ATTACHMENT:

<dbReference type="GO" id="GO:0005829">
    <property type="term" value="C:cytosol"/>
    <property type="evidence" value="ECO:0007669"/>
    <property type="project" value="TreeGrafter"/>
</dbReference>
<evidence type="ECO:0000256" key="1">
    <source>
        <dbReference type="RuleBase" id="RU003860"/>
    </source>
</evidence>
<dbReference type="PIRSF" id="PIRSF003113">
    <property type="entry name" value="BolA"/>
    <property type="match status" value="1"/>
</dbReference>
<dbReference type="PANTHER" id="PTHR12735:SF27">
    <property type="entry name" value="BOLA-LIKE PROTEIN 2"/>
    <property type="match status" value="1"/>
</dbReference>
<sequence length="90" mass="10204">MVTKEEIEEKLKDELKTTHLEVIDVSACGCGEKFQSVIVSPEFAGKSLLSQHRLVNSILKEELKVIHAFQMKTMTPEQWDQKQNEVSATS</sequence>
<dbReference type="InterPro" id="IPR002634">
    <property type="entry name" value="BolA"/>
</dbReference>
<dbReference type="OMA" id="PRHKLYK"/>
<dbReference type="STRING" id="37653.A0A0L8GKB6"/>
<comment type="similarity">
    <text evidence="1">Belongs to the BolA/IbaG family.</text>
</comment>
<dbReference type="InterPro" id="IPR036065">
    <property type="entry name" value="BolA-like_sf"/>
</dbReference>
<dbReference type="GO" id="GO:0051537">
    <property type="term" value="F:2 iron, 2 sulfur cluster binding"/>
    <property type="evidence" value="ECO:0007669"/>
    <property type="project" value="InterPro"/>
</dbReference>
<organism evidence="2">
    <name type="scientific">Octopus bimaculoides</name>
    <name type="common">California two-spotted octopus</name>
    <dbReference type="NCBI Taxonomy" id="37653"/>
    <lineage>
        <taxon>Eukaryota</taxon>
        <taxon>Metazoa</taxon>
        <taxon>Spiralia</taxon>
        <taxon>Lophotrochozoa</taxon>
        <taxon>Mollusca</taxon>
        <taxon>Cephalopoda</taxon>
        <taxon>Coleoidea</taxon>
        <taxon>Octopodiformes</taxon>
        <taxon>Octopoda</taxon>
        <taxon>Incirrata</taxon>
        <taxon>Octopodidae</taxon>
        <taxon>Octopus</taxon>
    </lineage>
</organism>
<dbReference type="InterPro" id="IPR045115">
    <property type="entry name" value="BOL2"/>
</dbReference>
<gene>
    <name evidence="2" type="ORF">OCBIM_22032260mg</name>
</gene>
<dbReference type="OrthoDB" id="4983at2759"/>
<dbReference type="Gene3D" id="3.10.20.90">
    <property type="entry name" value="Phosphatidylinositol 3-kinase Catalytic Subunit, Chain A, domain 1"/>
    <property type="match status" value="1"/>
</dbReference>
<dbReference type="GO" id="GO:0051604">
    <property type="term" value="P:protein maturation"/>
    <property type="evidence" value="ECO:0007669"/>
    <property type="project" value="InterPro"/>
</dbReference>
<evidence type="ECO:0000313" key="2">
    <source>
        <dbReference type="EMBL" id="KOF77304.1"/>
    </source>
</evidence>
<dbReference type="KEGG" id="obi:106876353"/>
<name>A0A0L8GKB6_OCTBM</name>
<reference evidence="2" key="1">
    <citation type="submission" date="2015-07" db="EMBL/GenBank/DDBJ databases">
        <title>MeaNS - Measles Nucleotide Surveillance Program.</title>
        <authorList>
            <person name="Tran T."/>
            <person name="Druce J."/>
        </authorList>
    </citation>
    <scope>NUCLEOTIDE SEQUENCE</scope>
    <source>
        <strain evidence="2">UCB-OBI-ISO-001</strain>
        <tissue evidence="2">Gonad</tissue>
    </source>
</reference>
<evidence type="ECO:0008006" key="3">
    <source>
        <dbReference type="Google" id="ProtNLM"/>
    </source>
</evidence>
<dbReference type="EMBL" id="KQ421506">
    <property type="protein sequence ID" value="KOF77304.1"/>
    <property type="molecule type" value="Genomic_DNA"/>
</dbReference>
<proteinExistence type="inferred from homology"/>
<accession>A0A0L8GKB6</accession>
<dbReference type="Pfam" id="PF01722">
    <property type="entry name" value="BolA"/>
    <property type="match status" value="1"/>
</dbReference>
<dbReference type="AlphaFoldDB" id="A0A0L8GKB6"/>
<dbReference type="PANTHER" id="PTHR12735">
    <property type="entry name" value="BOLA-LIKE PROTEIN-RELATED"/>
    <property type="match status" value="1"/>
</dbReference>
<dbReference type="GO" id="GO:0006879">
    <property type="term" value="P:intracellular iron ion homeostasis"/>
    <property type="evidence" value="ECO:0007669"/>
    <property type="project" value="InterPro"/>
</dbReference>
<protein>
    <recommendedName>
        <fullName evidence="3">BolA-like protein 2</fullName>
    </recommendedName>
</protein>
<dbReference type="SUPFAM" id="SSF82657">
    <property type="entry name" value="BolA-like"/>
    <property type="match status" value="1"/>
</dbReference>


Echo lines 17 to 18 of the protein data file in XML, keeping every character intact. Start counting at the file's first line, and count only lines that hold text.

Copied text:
    <property type="match status" value="1"/>
</dbReference>